We may raise an occasional eyebrow at the pop-culture gewgaws collected by the Smithsonian in the name of history. Chuck Mangione’s hat, really? Bruce Willis’s undershirt? But the items donated Thursday to the National Museum of American History in a celebration of daytime TV Thursday — now this stuff is history.

Susan Lucci and Alex Trebek stand before the memorabilia collected for the Smithsonian’s National Museum of American History. (Amy Argetsinger/The Washington Post)

This Susan Lucci glamour gown? A precious artifact from the golden era of soap operas, now so quickly evaporating from our airwaves.

This plush “Barney” toy? A nostalgic remnant of a time when toddlers stared goggle-eyed at TV instead of their parents’ iPhones.

And this script from “Jeopardy”? Heck, that show’s going to outlast all of Western civilization.

Lucci, longtime star of “All My Children,” and “Jeopardy” host Alex Trebek joined Kathy and Phil Parker, the creators of “Barney,” for the ceremony. Kathy Parker explained that the original purple dinosaur costume weighed 70 pounds — “they would have to clean it with vinegar and water every day.” It was not added to the Smithsonian’s collection with the other Barneyabilia, but “they are in the process of securing that.”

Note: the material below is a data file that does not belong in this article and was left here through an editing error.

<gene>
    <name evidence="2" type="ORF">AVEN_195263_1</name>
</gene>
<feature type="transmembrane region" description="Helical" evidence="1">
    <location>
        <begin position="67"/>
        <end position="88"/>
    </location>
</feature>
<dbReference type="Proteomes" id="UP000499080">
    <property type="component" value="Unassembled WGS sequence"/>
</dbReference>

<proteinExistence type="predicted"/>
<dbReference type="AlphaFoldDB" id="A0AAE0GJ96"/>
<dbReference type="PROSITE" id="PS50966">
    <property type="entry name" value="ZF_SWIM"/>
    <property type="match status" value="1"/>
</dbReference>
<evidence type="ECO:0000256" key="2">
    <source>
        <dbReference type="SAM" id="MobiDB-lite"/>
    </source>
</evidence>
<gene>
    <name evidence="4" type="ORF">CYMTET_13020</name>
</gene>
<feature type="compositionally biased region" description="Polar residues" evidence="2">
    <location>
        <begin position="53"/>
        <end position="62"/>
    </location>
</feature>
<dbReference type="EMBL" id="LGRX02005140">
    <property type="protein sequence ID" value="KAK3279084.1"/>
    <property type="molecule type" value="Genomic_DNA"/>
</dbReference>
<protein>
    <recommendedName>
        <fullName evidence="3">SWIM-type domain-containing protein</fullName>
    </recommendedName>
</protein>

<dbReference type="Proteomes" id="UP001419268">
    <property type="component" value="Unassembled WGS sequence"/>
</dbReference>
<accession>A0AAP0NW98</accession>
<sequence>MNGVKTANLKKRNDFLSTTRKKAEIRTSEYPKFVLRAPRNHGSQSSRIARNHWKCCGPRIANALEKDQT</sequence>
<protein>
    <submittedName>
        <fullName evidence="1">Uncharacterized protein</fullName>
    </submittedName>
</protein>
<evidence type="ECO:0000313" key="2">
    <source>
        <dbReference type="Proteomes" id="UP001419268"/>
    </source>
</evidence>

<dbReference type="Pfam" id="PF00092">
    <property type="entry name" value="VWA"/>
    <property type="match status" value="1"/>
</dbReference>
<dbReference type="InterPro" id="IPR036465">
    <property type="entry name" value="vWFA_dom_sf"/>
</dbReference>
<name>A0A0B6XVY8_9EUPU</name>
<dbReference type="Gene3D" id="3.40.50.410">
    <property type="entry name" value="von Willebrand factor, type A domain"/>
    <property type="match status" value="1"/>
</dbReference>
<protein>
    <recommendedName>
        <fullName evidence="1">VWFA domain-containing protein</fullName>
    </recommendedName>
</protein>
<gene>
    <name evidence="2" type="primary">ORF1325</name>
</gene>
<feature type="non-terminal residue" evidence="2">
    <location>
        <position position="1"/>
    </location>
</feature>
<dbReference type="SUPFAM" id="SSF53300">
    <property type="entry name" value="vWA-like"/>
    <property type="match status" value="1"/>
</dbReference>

Lucci, a tiny ageless woman burning with soap-diva intensity, cued up everyone’s favorite stories about the record 18 times she lost out on a Daytime Emmy before winning. In 1999, when her name was finally called, “I didn’t hear it. After the ninth time I didn’t win, I would go numb” at that point.

“Barney” co-creators Phil Parker (left), Kathy Parker, Alex Trebek, and Susan Lucci standing in front of collectibles donated on Thursday. (Smithsonian’s National Museum of American History)

Was this ceremony poignant, we wondered, considering that her soap and so many other have been cancelled? “I have never seen it that way,” she told us, noting that AMC has now moved to a Web cast. “I see some groundbreaking here. And the audience never left.”

With crisp-voiced command, Trebek hailed game shows as “the best kind of reality television: Ordinary people demonstrating their skills and making money the old-fashioned way — by earning it!”

Among his donations: A black-and-red buzzer we desperately wanted to handle, but a white-gloved curator had already shooed us away from contaminating Lucci’s sparkly late ’90s Manolo Blahniks. We’d always heard that the buzzer is the hard part of “Jeopardy.” What’s the trick?“You can only ring in when I have read the question in its entirety.” Some buzz too soon and get locked out. The only trick, he insisted: “Know the material.”

Related: Alex Trebek, thinking deep after 28 seasons of ‘Jeopardy!’, 4/29/12

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